Computer to provide clean water, internet and solar power in Africa

This 15-tonne machine is providing clean water, internet and electricity to a community in Ghana. Hand out, Watly

A 15-tonne computer could soon bring clean drinking water, electricity and the internet to communities in need in Africa and around the world.

The computer, called Watly, is currently being tested in Ghana.

Officials at Watly (also the name of the “ethical-for-profit” company out of Spain who developed it), say the large-scale computer will filter clean drinking water and provide internet and electricity for towns of up to 3,000 people. Annually the computer could provide around three million litres of clean water, something that continues to be a struggle for many places across the world according to NGO WaterAid.

“More than 650 million of the world’s poorest people are living without access to an ‘improved’ source of drinking water. The price paid by these communities – in wasted income, ill-health, and lost productivity – is extremely high, and has a devastating impact from the family to the national level,” says a recent report released by the NGO in March in conjunction with International Water Day.

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The project was originally funded by grants, but is currently seeking crowdfunding for continued work.

Watly is not only aiming to provide under-served populations with its three main services but is also planning to do so with as little impact on the environment as possible.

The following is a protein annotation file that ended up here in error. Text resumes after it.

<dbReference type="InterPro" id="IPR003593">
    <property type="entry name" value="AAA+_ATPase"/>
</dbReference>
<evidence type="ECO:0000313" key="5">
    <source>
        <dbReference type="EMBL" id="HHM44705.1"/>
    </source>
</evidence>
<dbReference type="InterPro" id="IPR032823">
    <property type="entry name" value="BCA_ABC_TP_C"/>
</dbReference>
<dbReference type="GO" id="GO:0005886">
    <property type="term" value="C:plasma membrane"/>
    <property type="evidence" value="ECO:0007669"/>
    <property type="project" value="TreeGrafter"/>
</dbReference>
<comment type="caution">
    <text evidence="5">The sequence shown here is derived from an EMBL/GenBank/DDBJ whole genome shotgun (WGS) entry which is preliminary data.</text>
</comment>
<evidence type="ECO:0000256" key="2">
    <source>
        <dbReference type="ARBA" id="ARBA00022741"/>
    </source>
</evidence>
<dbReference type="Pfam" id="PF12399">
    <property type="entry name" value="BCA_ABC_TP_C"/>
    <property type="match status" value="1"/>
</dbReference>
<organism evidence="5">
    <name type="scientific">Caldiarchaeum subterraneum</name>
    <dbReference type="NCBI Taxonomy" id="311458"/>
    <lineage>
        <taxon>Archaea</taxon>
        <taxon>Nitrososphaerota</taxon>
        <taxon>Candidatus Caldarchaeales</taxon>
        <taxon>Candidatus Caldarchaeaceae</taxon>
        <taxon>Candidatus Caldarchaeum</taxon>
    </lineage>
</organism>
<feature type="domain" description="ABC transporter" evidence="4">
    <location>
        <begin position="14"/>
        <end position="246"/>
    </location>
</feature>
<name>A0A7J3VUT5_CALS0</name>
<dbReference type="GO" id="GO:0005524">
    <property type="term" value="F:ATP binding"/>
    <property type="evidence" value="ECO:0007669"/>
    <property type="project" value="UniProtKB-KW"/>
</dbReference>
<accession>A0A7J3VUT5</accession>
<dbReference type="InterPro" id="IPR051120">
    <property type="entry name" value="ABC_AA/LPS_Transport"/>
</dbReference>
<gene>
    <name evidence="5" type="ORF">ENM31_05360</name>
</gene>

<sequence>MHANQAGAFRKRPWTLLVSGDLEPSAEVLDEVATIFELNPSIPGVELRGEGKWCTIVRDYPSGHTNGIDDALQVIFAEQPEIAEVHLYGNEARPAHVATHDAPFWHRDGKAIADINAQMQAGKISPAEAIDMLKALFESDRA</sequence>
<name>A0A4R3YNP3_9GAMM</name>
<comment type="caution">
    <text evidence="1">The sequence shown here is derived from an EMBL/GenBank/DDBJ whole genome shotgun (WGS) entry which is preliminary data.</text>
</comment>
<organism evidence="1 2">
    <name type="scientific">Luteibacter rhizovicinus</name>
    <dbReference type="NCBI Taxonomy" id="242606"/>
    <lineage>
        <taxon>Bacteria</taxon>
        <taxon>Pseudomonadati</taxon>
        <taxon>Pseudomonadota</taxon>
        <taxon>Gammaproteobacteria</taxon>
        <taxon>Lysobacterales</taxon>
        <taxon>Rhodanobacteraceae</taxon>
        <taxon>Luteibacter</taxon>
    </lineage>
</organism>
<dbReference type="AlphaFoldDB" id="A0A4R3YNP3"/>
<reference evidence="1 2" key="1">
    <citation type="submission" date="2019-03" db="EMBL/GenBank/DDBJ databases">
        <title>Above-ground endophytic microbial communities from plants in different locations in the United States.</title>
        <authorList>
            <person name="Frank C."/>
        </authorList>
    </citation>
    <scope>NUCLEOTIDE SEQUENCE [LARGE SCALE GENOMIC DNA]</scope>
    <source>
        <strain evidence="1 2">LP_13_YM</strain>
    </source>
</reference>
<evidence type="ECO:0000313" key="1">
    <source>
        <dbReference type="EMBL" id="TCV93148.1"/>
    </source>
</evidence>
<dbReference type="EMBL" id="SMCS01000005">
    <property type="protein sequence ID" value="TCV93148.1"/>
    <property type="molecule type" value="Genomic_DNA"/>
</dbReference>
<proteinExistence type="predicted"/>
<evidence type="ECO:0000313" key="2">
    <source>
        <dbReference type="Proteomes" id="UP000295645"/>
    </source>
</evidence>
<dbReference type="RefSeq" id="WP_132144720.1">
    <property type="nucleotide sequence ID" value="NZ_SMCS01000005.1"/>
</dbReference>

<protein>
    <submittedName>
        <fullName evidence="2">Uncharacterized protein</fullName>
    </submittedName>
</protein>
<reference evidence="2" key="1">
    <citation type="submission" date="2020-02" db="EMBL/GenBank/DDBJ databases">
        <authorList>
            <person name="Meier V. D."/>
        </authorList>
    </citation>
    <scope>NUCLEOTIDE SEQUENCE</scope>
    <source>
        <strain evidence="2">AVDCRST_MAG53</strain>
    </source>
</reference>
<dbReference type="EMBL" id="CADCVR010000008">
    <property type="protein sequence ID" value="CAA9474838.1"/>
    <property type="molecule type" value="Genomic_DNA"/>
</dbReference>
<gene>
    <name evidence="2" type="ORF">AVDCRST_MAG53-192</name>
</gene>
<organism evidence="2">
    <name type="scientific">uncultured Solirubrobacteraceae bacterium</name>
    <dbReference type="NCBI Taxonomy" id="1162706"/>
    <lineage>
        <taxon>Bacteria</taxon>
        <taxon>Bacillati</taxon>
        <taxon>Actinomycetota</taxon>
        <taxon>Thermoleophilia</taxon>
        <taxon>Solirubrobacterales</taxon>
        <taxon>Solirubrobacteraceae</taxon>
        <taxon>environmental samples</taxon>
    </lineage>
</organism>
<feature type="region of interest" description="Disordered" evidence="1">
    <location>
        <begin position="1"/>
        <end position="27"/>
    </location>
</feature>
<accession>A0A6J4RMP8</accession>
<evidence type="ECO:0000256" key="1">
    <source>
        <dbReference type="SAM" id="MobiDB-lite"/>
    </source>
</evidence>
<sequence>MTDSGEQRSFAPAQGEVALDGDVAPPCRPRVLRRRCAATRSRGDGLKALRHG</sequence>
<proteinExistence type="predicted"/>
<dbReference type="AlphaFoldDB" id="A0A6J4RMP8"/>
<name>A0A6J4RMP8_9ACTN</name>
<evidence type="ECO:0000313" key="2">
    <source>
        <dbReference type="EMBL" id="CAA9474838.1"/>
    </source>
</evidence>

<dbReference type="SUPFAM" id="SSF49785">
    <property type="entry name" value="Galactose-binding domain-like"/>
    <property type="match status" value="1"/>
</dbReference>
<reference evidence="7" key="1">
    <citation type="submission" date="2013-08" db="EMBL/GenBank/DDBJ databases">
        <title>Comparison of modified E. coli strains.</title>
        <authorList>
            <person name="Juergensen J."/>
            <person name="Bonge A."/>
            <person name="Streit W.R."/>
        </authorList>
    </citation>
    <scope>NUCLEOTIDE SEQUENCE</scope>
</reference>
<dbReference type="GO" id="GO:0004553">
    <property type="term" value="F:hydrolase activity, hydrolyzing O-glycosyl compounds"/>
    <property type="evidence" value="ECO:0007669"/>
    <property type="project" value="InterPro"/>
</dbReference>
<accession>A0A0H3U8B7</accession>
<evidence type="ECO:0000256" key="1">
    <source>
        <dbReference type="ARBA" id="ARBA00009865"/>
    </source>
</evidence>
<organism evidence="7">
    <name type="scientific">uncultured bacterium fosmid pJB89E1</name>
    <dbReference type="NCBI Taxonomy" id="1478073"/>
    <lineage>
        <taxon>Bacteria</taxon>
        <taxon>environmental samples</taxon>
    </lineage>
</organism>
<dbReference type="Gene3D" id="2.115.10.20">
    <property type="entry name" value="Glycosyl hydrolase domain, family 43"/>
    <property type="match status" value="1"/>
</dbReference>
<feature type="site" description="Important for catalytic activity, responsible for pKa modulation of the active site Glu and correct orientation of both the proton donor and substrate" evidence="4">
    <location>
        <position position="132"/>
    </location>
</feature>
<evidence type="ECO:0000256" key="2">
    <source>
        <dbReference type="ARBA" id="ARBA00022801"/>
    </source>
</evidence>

READ MORE: Officials announce Shoal Lake 40 First Nation to get its ‘Freedom Road’

During the expected 15-year life of each unit, it can “reduce as much as 2500 tons of greenhouse gas emissions (CO2) equivalent to 5000 barrels of oil,” according to the company’s website.

The cost to produce each unit comes in at around $453,000 US and the creators say their product is being designed to sell to governments and NGOs.

The company is planning to install the next unit in one of three shortlisted countries: Ghana, Nigeria or Sudan.

Within Canada, several communities are also struggling to gain access to safe drinking water. Neskantaga First Nation in northern Ontario has been under a boil water advisory for over 20 years. According to Health Canada, “as of January 31, 2016, there were 135 Drinking Water Advisories in effect in 86 First Nation communities across Canada, excluding British Columbia,” something the Prime Minister Justin Trudeau had promised to end within five years of taking office during his election campaign.

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WATCH: First Nations fighting for what we all take for granted—clean drinking water.

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